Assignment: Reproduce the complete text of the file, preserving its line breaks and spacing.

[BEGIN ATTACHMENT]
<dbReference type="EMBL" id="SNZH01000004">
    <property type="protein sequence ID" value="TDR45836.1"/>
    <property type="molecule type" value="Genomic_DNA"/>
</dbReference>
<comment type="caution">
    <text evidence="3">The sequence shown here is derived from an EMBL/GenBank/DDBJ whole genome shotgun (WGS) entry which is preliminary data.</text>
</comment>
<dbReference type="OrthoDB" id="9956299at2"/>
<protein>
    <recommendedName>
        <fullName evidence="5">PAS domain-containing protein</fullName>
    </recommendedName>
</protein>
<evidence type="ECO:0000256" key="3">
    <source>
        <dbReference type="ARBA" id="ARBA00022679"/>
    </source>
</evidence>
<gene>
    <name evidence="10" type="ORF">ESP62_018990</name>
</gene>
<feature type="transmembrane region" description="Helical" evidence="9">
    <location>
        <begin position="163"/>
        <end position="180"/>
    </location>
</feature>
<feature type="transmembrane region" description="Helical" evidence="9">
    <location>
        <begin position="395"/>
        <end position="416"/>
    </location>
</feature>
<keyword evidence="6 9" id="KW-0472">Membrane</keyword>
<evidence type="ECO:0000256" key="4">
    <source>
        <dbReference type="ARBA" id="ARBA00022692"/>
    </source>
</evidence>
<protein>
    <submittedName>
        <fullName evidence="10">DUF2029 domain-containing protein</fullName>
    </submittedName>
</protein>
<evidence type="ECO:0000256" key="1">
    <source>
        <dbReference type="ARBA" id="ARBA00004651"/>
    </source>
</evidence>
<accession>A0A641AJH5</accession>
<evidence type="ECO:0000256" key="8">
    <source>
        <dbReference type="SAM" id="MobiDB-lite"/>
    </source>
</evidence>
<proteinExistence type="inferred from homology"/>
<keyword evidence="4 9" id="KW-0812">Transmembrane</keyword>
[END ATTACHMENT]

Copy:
<dbReference type="EMBL" id="SNZH01000004">
    <property type="protein sequence ID" value="TDR45836.1"/>
    <property type="molecule type" value="Genomic_DNA"/>
</dbReference>
<comment type="caution">
    <text evidence="3">The sequence shown here is derived from an EMBL/GenBank/DDBJ whole genome shotgun (WGS) entry which is preliminary data.</text>
</comment>
<dbReference type="OrthoDB" id="9956299at2"/>
<protein>
    <recommendedName>
        <fullName evidence="5">PAS domain-containing protein</fullName>
    </recommendedName>
</protein>
<evidence type="ECO:0000256" key="3">
    <source>
        <dbReference type="ARBA" id="ARBA00022679"/>
    </source>
</evidence>
<gene>
    <name evidence="10" type="ORF">ESP62_018990</name>
</gene>
<feature type="transmembrane region" description="Helical" evidence="9">
    <location>
        <begin position="163"/>
        <end position="180"/>
    </location>
</feature>
<feature type="transmembrane region" description="Helical" evidence="9">
    <location>
        <begin position="395"/>
        <end position="416"/>
    </location>
</feature>
<keyword evidence="6 9" id="KW-0472">Membrane</keyword>
<evidence type="ECO:0000256" key="4">
    <source>
        <dbReference type="ARBA" id="ARBA00022692"/>
    </source>
</evidence>
<protein>
    <submittedName>
        <fullName evidence="10">DUF2029 domain-containing protein</fullName>
    </submittedName>
</protein>
<evidence type="ECO:0000256" key="1">
    <source>
        <dbReference type="ARBA" id="ARBA00004651"/>
    </source>
</evidence>
<accession>A0A641AJH5</accession>
<evidence type="ECO:0000256" key="8">
    <source>
        <dbReference type="SAM" id="MobiDB-lite"/>
    </source>
</evidence>
<proteinExistence type="inferred from homology"/>
<keyword evidence="4 9" id="KW-0812">Transmembrane</keyword>